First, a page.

On to Geneva, The Israeli / Palestinian Peace Process

I was in Jerusalem when news of the Geneva Accord broke in the Israeli newspapers. Ariel Sharon, the Israeli piñata, exploded with rage. On the eve of the signing of the accord December 1st, Sharon is still exploding. Hmmm. Must be something useful going on.

Sharon has been a very destructive influence on Israel. He has shattered public confidence, alienated the young and decimated the Israeli economy. In Sharon’s eyes, anyone who questions his suicidal leadership is a traitor.

Indeed, you could say Sharon has been the ultimate suicide bomber: his suicidal policies have exploded the myths of Israeli economic and military superiority. Israel has been laid low by a rag tag band of Palestinian adversaries. Now he is reduced to opposing peace.

Of course, pro-Israeli supporters will tell you-without a touch of irony-that "Israel is a democracy" and that "people voted for Sharon." Indeed they did. Putting aside the question of the sanity of anyone who would support Ariel Sharon as a leader, just what is Sharon so exercised about now?

The Geneva Accord is a detailed document that seeks to outline a final settlement. It picks up where the Taba negotiations in 2001 ended. It is satisfactory to neither side. But because of the careful manner in which the contents of the Accord were negotiated and drafted, the Accord represents an utter repudiation of Sharon’s claim there "is no one to negotiate with." The Accord lays bare the bankruptcy of Sharon’s hopelessly inept and mendacious leadership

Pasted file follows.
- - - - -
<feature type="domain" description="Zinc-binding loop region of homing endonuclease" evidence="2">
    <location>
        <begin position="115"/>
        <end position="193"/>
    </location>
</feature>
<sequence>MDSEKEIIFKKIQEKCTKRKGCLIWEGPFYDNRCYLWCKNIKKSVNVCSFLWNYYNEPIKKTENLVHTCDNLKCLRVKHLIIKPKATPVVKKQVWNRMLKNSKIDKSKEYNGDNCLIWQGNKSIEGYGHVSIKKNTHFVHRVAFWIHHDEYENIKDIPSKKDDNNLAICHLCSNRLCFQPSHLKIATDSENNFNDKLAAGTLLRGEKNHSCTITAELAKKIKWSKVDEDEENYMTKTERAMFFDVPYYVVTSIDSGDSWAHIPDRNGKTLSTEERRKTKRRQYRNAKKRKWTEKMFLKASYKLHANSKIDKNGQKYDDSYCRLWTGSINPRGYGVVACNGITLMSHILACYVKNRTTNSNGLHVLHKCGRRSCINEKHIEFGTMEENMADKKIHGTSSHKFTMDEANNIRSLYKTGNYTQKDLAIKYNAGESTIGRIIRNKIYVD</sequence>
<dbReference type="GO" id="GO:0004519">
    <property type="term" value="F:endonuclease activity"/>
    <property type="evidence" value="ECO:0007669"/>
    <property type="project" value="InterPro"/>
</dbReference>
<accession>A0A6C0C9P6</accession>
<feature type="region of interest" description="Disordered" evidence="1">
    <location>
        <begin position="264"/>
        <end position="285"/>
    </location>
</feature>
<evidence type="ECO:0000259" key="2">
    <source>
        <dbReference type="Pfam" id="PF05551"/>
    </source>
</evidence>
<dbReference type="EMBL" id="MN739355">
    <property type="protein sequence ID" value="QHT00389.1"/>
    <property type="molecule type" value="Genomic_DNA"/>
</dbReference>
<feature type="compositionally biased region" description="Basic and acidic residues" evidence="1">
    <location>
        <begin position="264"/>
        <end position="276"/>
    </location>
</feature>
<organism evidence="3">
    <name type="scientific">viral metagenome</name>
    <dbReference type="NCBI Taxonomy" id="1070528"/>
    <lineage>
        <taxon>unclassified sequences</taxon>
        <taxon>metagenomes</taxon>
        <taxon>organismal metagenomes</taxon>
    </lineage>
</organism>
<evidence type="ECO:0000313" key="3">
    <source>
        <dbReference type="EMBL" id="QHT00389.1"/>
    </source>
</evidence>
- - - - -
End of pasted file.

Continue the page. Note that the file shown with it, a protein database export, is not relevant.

In recent days Sharon has been reduced to lunatic ravings. He has threatened to "impose" a "peace" on Palestinians, and to impose "painful concessions" on himself? What is that man smoking?

Is the Geneva Accord the be-all and end-all to peace? Of course not. But the mere announcement that it has been negotiated, and the mere fact that it will be signed with great fanfare in Switzerland on Monday, is a dagger pointed at the heart of Sharon’s evil agenda.

Israelis complain there are insufficient security guarantees in the Accord. Guess what? There are no security guarantees anywhere, any more. There are no security guarantees in Chicago, New York or Washington. When the alternative is perpetual war, there is great security in taking risks for peace.

Palestinians complain the "right of return" has been surrendered. The right of return can never be surrendered. The historic injustice imposed on Palestinians by American and European politicians after World War II will stand and speak for itself.

But I have learned two things in the law that are helpful to analyzing this Accord. First, even a bad settlement is preferable to a good trial. I recently helped settle a case where the attorneys could not agree. I knew the settlement was unfair, but I also knew that a fair settlement might arrive after the victim’s death. We worked out the best deal we could.